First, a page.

Do you have enough RV insurance in the case of a serious accident or lawsuit? Without sufficient coverage, you could be at risk of ending up with a hefty lawsuit that could strip you of everything you’ve worked for—not just your RV but also your home, assets, future earnings, bank accounts, and even furniture. You’re also at risk of getting into an accident and losing your motorhome, and without enough insurance you’d be financially responsible to replace it.

Don’t be left in a lurch without the proper RV insurance. Whether you’re using it for a summer vacation or it’s your primary residence, having enough RV insurance is critical to protecting your assets, your family, and your means of transportation.

How much RV insurance do you need?

Is RV insurance required?

There are three instances when RV insurance would be required.

1. You have a loan on the RV or you’re financing it. Most lenders require an RV owner to carry a minimum amount of liability and comprehensive/collision insurance. This protects the driver and the lender from any sort of financial risk.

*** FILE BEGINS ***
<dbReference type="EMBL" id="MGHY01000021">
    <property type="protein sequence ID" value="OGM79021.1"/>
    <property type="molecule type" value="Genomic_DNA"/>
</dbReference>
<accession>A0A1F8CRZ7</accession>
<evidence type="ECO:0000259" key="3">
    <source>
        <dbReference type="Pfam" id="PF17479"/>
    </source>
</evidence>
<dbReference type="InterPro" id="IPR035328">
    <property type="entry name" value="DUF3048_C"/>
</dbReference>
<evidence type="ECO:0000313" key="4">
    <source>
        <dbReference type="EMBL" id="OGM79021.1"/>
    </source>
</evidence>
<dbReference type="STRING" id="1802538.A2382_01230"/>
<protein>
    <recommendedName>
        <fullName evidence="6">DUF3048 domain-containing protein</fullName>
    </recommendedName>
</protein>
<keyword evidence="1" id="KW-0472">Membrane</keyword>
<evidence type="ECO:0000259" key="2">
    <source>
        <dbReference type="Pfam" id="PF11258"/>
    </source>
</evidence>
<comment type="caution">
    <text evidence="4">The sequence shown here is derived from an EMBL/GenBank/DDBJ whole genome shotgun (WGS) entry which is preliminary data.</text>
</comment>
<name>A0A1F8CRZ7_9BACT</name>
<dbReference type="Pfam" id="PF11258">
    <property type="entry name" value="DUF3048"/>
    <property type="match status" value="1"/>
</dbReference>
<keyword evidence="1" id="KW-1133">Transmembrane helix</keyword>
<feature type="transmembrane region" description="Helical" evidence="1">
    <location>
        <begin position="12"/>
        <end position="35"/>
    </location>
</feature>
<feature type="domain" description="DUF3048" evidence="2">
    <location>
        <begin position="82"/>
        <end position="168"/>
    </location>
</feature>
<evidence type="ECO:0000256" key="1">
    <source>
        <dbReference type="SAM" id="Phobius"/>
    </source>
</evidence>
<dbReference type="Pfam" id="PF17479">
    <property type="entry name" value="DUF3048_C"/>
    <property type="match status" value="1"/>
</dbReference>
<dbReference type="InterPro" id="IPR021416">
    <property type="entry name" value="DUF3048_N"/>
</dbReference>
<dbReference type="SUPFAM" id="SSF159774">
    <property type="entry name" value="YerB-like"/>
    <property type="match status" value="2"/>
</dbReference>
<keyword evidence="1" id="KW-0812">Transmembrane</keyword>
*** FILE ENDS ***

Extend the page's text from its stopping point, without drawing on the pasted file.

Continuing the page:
2. The RV is a rental vehicle. Most rental companies offer a low-cost RV insurance for the rental period, like if you’re using it for a two-week vacation.

3. Your state requires you to have liability (and/or uninsured and underinsured) insurance in order to drive your RV. Most states require liability for any vehicle being driven on the road. This applies to motorhomes in class A or B; the liability from your auto insurance will usually extend to towable RVs (class C), like fifth wheels, pop-ups, and travel trailers.

The minimums that your lender, rental company, or state require might still not be enough coverage for your personal needs.

So how much RV coverage do you really need?

Standard RV coverage

A standard RV or motorhome policy will include:

  • Bodily injury liability
  • Property damage liability
  • Comprehensive
  • Collision
  • Uninsured/underinsured
  • Medical expenses

Your policy may also include personal possessions, but you want to double check with your insurance agent. There are also supplemental RV policies that you might want to purchase to ensure you’re fully protected against anything that may come your way.